- England and South Africa are the top two ranked sides in world cricket
- England need to win to maintain their number one ranking
- Kevin Pietersen has been dropped after "provocative" text messages sent to opposition
- Pietersen has apologized, but is yet to discover if he will play again
Is a star player more important than team unity? England's cricketers will find out the answer to that question over the next five days as they battle to retain the No. 1 Test ranking without key batsman Kevin Pietersen.
Pietersen, one of the most flamboyant and controversial players in the game, has been dropped for the showdown with South Africa -- the country of his birth -- after falling out with his teammates.
England's preparations for the third and final Test of the series, which they must win to stop the Proteas taking top spot, have been dominated by a scandal over derogatory text messages, an ill-advised YouTube video and a parody Twitter account.
All of which involved Pietersen in some form.
The 32-year-old issued an apology on Wednesday for sending text messages to the South African players during the drawn second Test which apparently criticized England captain Andrew Strauss -- who celebrates his 100th appearance in the five-day game at Lord's this week.
But it was too late to stop him being thrown out of the squad and now seemingly unlikely to be named on Saturday in England's team for the Twenty 20 World Cup in Sri Lanka starting next month.
"I did send what you might call provocative texts to my close friends in the SA team," said Pietersen.
"The texts were meant as banter between close friends. I need to rein myself in sometimes. I apologize to Straussy and the team for the inappropriate remarks at the press conference and for the texts. I truly didn't mean to cause upset or tension particularly with important games at stake."
The England and Wales Cricket Board (ECB), however, has refused to say whether Pietersen will ever play for England again.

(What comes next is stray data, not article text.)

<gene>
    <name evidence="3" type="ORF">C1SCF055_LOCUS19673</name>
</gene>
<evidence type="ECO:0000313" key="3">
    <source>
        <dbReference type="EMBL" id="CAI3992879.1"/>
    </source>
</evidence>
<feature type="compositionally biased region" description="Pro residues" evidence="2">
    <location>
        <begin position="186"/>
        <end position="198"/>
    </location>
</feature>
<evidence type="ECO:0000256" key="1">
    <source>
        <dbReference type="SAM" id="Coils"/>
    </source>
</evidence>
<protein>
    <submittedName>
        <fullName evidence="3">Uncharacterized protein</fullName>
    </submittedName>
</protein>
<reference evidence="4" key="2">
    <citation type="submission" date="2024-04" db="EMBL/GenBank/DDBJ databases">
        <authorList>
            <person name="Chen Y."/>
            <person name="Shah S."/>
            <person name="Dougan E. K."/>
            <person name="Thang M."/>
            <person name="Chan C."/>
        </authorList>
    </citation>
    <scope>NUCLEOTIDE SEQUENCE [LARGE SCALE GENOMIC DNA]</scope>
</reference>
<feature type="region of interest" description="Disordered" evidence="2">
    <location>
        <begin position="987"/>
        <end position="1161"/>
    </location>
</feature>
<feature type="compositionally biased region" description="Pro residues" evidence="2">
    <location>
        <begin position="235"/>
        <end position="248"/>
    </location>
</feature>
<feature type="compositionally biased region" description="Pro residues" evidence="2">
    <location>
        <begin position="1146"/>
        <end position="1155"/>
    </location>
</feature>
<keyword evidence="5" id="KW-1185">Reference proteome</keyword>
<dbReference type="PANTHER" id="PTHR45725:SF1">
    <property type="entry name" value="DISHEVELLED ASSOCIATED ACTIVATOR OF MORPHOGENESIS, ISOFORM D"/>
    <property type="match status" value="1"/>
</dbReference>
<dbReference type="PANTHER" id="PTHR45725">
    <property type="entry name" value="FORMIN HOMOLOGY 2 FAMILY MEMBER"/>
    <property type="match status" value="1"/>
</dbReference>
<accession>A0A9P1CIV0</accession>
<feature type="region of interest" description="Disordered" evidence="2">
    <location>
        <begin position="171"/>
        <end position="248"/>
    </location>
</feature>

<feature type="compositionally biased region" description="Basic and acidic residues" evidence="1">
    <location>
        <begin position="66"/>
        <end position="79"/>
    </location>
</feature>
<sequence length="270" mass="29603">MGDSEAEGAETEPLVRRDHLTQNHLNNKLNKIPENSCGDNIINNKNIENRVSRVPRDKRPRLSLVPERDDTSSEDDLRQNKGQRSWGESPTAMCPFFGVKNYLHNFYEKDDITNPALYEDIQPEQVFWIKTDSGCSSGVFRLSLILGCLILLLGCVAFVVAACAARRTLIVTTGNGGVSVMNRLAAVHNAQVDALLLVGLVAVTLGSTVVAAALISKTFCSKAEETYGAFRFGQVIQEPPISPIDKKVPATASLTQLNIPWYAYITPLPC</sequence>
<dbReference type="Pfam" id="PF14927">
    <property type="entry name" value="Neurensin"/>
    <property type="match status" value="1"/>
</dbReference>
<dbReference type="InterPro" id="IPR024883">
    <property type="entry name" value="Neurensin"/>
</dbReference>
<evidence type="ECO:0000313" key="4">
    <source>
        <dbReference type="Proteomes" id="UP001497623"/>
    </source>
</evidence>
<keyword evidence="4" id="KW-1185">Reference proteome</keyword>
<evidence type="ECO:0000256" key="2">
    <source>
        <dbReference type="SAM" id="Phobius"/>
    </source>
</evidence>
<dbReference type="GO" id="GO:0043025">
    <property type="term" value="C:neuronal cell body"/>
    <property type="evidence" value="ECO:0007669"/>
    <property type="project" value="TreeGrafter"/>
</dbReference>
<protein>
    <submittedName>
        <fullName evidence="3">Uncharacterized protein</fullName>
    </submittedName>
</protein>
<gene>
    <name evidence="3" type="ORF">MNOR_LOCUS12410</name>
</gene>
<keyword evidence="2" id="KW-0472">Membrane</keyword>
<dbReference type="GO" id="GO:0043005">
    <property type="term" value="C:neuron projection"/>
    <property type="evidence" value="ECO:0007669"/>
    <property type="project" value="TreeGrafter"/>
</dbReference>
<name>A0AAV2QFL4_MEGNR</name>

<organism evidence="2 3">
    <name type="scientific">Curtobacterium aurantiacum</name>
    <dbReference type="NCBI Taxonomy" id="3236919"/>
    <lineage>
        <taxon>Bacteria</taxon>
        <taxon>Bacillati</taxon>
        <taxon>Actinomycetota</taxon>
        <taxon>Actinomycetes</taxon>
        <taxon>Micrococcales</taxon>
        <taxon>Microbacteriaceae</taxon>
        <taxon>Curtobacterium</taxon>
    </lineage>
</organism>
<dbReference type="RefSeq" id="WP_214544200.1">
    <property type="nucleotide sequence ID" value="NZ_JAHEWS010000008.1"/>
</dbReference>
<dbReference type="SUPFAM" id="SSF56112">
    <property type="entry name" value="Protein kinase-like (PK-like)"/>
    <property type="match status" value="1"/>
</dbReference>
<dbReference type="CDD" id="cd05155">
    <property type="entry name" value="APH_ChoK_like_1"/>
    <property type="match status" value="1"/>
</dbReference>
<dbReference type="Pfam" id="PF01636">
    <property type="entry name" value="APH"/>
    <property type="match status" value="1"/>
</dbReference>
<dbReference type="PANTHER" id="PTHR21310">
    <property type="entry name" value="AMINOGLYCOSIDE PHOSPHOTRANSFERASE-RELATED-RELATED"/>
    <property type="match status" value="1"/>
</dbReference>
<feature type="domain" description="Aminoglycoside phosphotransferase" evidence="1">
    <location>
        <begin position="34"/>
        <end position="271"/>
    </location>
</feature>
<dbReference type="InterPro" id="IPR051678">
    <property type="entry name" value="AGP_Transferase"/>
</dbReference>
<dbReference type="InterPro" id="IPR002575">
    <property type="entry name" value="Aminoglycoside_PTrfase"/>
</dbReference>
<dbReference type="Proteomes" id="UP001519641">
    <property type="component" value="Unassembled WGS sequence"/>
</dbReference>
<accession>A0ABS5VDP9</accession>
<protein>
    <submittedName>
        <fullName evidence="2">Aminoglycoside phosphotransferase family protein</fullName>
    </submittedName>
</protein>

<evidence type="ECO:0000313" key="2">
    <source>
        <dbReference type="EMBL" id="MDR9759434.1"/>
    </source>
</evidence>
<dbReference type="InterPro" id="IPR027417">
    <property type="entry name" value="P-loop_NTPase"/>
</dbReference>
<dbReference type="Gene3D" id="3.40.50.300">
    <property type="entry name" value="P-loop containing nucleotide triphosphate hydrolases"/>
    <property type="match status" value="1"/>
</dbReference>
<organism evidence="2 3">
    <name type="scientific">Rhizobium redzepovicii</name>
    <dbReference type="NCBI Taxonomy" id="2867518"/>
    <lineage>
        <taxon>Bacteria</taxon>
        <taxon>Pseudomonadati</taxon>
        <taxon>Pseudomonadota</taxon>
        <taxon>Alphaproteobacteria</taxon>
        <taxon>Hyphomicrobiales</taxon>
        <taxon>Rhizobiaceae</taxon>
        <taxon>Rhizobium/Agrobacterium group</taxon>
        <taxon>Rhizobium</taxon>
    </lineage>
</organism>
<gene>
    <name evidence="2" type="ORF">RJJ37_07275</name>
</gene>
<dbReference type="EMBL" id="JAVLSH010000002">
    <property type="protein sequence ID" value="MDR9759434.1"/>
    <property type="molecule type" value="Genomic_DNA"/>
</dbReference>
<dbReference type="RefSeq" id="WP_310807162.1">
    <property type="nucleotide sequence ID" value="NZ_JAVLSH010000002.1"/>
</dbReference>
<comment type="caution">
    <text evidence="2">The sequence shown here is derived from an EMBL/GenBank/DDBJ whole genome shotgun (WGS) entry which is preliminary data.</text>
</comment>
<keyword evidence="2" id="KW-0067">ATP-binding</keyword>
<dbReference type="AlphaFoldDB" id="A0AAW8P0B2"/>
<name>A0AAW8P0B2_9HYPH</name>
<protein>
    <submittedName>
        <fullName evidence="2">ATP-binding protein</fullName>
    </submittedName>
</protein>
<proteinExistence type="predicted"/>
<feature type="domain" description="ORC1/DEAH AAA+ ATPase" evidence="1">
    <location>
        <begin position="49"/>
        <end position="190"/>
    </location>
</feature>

"We are in receipt of Kevin's apology, but further discussions need to take place to establish whether it is possible to regain the trust and mutual respect required to ensure all parties are able to focus on playing cricket and to maintain the unity of purpose that has served us so well in recent years," said ECB managing director Hugh Morris.
"Critically, those discussions should take place behind closed doors, rather than in the media spotlight.
"A successful conclusion to this process is in everyone's best interests and is required for Kevin Pietersen's potential selection in all forms of the game to be considered."
The South Africa series presents England's biggest challenge since regaining the number one ranking last year. Strauss' side lost the first Test and drew the second, with Pietersen scoring a defiant 149 before making an unexpected statement at the press conference casting doubt over his international future.
"It's tough for me in this dressing room," he said
Rumors of "provocative" text messages sent to some of the South African players increased the pressure on Pietersen.
The South African camp, however, dismissed the texts and claimed that the ECB hadn't even asked them to see the messages before they dropped Pietersen.
"Text messages were sent, but it was banter," said team manager Mohammed Moosajee.